Role of Insulin In the field of biotechnology.
In Berlin, 1869, a biotechnology medical student discovered a unique looking cell while watching the labyrinth under the microscope. It was later discovered what they were doing. They regulate blood sugar. These disorders lead to diabetes. Sugar controls the hormone, a protein that produces these cells. This protein was first called ieltene and then insulin.
After his identification, the pursuit of him began. For the first time in 1921, Banting and Best obtained a few micrograms of insulin from dozens of kilograms of cows. Experienced on diabetic children, this hormone quickly restored blood sugar levels and stopped their thirst. But working with this hormone was very difficult. There was no solution. Heat was damaged, unstable and thick. In 1953 it was found that the amino acids are made of it. Fred Sanger discovered that it was made of two chains. One long, the other short. There is a chemical bond between them and it is U-shaped. Such as a finger and a thumb. A protein that regulates metabolism of sugar by rotating the nib and dial.
Boyer was successful in genetic editing. He founded a company called Genen Tech in 1976 for genetic engineering. They wanted to build this molecule. They did not know which gene in humans produced it. They extracted the method of decoding it from amino acids and DNA mapping. The DNA code could be extracted from it, inserted into the bacterial genes, and these bacteria could be used as an insulin factory. If that were possible, they would have developed clinical medicine through the most demanding molecular bacteria.
Insulin was a complex molecule. Before heading to Mount Everest, there was another mountain to head. One chain was made of 31 amino acids, the other 20. Somatostatin was previously selected, another protein that was simple and contained 14 amino acids. If it were made it would be possible to make insulin in this way.
The first biotechnology company, Jinan Tech, was a team of four people in one room. By June 1977 it had assembled a gene component to form somatostatin, which was successfully inserted into the bacterial plasmid. Changed bacteria were growing bridges. The team gathered in the lab in the morning. Detector looked at whether somatosin was born. Absolutely silent. The amount of somatostatin was zero. It seemed that these microbes were resisting one another against human slavery. This experiment was unsuccessful. It is estimated that this protein breaks down before the bacteria get out.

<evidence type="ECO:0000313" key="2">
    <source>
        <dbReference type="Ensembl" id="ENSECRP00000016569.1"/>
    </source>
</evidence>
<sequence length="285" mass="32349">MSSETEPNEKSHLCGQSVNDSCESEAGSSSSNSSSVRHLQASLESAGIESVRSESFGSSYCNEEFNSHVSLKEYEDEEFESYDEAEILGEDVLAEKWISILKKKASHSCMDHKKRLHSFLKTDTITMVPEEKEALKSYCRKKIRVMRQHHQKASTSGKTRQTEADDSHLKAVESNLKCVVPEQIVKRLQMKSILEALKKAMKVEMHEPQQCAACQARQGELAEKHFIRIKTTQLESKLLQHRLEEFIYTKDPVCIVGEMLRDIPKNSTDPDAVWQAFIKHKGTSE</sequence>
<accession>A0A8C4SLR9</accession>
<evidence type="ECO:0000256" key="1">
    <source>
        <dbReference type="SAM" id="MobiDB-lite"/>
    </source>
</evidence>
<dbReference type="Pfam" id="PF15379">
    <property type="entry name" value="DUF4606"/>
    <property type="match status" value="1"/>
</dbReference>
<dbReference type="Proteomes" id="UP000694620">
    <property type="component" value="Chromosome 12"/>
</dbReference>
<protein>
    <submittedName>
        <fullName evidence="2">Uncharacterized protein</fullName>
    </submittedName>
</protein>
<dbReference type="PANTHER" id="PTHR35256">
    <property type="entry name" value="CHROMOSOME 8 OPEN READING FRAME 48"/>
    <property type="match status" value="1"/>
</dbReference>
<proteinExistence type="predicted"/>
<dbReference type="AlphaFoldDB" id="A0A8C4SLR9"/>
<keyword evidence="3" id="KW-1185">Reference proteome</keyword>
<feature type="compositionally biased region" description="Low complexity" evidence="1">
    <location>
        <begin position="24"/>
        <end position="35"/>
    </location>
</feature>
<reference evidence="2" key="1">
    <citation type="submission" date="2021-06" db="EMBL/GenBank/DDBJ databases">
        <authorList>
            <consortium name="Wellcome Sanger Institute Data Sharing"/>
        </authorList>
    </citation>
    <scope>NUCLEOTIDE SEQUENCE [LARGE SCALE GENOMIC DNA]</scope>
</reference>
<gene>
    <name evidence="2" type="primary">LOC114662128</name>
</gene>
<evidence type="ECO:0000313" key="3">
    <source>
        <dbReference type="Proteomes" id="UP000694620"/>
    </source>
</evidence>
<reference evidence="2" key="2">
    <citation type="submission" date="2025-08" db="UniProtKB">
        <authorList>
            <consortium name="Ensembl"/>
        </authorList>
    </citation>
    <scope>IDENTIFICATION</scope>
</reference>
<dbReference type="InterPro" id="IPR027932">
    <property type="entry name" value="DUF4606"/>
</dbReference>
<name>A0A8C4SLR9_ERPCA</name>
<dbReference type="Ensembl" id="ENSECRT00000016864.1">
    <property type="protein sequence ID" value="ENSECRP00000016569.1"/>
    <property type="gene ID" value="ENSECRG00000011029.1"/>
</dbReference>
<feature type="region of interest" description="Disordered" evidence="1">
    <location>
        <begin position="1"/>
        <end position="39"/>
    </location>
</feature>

Now the next tactic is used. It was meant to betray the bacteria. Instead of placing the gene in a separate plasmid, the bacteria were placed with their own gene. The bacteria will be making bacterial protein by itself while at the same time becoming human protein. This was done in three months. In August 1977, the team met for the second time. All the nervous stands were watching the results as the detector started to sound. Somatostatin was ready. Human proteins were prepared from bacteria.
The next competition was to make insulin, on which another team from the University of California in San Francisco was working. The competition was between a small business and a large university.
Janine Tech had a breakthrough in May 1978, when they developed insulin chains. Insulin was added to the test tube late at night on August 21, 1978, for the first time. Getting it patented was a long and new debate. Inputs are new chemicals that are patented, while insulin was a natural chemical. How can it be patented? Lawyers solved it after a great deal of trouble. The process to do this was patented. The patent was approved in October 1982, one of the most profitable and controversial patents in the history of technology.
Insulin was the major milestone in the biotechnology industry. The treatment was started with gene cloning technology.
Justin Tech listed the company on the stock exchange on October 14, 1980. It was the most successful offering of any technology company in history at that time. Within a few hours, $ 2.5 million had come to the company. Previously, insulin was obtained naturally from the pancreas of cows and pigs. The drug obtained in this new way was named homoline. Its annual sales were $ 8 million in 1983, $ 90 million in 1996 and $ 700 million annually in 1998.
Janine Tech created HGH in 1982 to treat Dwarfism. Immune protein for blood cancer 1986. The following year, TPA is used for stroke or heart attack. Every breakthrough was a great introduction to technology. (Bacteria could not be used for large molecules. This led to crabs and mice). Vaccines containing hepatitis B vaccine in 1990 In December 1990, it sold its shares for more than $ 2 billion.
In 2001, Jenin Tech created the world’s largest center for biotech research, consisting of an acre glass building. Its founder, who received only $ 1 million worth of investment